In my school days, deadlines were usually set by the people who exerted power over me: my parents and teachers. They used deadlines as a measurement to see results from me. If I failed to meet it, they wouldn’t budge. They’d just provide stricter deadlines.

“Why this deadline?” I asked.

But I’d never gotten an answer. It was always, “Just do it”.

It was not until after graduating from college, let loose into the real world and working as a professional that I finally understood the importance of deadlines and how to embrace its evilness.

Deadlines became non-terrifying because I found the reason for its existence. Like any problem in life, it becomes easier to grasp and comprehend when you understand the main cause and how it benefits your future actions.

What was more interesting was that I began to set my own deadlines.

Without deadlines, I’d never completed projects. I’d start it but eventually losing interest midway.

With deadlines, however, I’d use it as a reason to force myself to push through. No matter the results, the sense of accomplishment was what I tried to achieve.

Deadlines also helped me to improve my techniques. As a designer, I’d practice sketching and designing within a set amount of time, say 30 minutes. Then after 30 minutes, I’d stop and whatever results I produced would be the metric I use to measure my improvements.

I’d repeat the process until I’m satisfied with the sketch in 30 minutes. It was frustrating at first, but became enjoyable when I made it into a game and tried to beat the time.

Without deadlines, I’d never be able to manage my time properly. Deadlines helped me to set my priorities and take shortcuts whenever necessary. I used to do things the correct way, which usually meant always following the steps in an orderly fashion. It was great when I was just learning how to do things, but eventually it became cumbersome and it always took the longest time to complete.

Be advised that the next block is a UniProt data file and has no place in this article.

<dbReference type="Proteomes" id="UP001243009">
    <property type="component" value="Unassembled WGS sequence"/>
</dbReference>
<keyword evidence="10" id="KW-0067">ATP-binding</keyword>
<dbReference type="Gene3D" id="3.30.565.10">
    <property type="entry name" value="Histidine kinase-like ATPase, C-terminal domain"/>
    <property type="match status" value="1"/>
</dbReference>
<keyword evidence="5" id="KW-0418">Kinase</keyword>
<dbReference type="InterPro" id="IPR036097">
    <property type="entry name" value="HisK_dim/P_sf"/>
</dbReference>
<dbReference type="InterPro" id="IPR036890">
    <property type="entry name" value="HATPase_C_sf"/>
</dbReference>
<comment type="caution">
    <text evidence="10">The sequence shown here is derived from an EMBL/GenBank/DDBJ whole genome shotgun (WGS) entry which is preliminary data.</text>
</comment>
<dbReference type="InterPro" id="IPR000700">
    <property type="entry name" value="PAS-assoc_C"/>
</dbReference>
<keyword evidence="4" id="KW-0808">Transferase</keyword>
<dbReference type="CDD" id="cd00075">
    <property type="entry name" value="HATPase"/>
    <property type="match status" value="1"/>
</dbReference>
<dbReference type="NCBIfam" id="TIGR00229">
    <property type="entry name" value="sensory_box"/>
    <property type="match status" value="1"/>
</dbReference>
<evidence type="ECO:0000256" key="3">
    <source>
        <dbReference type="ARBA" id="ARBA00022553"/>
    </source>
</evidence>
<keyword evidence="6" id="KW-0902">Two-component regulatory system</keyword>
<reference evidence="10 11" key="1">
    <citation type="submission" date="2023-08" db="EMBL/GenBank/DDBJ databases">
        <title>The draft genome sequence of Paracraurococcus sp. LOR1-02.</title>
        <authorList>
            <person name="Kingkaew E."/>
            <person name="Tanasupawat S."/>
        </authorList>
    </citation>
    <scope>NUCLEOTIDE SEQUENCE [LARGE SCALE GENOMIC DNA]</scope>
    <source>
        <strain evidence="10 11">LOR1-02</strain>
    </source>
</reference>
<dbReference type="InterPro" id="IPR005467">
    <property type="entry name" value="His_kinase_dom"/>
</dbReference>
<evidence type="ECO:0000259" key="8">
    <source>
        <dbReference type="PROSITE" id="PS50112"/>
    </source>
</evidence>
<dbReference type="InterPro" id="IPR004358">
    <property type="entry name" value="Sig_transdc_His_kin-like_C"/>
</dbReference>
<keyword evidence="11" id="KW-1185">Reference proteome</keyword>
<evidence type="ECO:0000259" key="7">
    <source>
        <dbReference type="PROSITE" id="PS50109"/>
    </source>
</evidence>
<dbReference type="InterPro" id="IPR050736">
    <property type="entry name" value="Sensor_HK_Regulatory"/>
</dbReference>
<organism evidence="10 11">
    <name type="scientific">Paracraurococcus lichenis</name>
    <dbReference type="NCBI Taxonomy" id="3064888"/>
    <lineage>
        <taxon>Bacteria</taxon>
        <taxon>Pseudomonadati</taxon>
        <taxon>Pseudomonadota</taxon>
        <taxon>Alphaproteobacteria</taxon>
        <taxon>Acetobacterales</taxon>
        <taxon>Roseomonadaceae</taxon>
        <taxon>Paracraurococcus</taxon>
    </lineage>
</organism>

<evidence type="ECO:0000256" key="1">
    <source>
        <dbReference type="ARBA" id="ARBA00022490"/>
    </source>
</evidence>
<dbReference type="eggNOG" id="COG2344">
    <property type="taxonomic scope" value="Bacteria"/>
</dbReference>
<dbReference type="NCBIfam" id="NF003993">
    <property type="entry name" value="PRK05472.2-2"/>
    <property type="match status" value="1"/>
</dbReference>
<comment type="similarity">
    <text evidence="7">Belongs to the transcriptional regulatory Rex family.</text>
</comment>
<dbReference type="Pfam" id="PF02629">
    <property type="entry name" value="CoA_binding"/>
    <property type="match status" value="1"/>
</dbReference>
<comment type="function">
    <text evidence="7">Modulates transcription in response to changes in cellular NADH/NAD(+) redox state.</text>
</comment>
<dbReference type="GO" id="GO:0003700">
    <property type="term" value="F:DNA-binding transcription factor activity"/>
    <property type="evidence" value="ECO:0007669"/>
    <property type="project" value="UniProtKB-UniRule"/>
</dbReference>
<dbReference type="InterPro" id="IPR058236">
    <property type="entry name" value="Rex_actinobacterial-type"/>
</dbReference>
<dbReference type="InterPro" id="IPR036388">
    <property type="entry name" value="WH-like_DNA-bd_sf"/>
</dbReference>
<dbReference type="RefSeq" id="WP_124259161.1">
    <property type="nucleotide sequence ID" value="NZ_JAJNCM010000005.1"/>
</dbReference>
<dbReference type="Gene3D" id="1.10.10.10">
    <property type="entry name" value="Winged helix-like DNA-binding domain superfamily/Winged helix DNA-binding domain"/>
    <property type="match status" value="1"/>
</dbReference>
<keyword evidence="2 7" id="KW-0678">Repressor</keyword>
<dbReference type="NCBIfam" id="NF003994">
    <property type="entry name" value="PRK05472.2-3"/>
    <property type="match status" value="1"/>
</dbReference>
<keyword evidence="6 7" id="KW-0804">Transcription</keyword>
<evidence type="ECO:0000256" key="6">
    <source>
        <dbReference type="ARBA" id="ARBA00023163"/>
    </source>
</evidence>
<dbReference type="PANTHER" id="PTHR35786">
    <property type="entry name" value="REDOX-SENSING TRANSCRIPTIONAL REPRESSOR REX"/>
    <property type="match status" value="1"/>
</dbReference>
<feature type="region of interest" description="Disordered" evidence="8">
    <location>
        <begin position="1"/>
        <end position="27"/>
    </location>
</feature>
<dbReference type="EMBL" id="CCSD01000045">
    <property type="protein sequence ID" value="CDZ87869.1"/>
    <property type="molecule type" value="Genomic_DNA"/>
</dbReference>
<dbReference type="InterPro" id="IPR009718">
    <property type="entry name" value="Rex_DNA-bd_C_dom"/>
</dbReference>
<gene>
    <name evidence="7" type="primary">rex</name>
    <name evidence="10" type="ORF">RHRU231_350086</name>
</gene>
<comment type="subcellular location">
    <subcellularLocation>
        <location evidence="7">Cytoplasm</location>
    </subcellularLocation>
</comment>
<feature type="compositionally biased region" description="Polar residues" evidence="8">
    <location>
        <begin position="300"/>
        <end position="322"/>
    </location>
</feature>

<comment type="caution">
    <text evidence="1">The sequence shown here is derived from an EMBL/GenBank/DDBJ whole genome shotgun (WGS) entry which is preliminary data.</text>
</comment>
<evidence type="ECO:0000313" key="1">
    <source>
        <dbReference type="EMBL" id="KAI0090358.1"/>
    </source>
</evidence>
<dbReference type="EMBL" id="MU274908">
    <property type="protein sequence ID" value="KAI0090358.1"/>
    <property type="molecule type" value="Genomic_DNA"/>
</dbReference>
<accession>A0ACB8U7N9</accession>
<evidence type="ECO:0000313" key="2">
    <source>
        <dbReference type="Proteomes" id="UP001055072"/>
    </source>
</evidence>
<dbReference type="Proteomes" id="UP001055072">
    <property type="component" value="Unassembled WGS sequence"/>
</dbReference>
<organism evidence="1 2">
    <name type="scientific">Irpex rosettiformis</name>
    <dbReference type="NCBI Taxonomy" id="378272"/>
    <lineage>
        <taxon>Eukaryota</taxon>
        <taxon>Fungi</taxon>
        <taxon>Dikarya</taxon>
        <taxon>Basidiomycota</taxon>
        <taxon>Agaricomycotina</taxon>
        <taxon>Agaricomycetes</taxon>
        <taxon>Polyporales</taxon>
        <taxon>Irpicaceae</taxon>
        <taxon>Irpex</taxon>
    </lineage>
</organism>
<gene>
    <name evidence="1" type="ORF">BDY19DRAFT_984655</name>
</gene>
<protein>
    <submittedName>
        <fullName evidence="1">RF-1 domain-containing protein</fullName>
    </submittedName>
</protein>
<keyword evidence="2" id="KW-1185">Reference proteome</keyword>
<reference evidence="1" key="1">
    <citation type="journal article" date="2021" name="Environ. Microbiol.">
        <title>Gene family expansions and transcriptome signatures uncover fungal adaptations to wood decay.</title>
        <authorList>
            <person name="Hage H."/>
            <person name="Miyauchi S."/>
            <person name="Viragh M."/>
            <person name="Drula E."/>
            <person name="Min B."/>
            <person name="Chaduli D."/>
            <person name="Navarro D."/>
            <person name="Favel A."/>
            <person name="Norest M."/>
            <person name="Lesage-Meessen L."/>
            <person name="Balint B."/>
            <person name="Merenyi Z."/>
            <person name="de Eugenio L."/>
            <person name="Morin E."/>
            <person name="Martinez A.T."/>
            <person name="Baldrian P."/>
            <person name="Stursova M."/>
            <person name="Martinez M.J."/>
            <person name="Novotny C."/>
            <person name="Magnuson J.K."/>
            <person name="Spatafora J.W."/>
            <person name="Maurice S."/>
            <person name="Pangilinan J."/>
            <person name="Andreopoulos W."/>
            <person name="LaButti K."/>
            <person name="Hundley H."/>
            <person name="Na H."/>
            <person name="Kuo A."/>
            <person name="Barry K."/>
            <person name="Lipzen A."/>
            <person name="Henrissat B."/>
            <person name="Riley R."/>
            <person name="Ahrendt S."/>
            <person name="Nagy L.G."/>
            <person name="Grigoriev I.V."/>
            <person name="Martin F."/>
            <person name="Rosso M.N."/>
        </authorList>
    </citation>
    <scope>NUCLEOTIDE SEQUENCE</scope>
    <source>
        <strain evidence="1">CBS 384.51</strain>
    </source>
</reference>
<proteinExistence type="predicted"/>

There were times when I failed to meet the deadline because I sticked to the correct way. Frustrated, I began trying out different shortcuts and eventually found something that worked and produced the exact same result.

It was through battling with deadlines that I came to realize there would always be a more efficient way of doing things than what I already knew.

Deadlines also forced me to learn to delegate work. When working in a team, no matter how good I was, delegation was the key to getting stuff done. I have a high standard for quality of work, but when I’m in a team, I have to balance quality with delivery promise.

Sometimes, perfection is only in the eyes of the creator. There were moments when I thought what I produced was moderate quality. To others, on the other hand, it actually appeared as great work. But I wouldn’t have known this without completing the work and meeting the deadline.

I finally got it.

I fully understood the beauty of deadlines. It’s in nowhere near as ugly as it sounds, because if you dared to dig its grave, you would realize that it:

Do you feel the same about deadlines?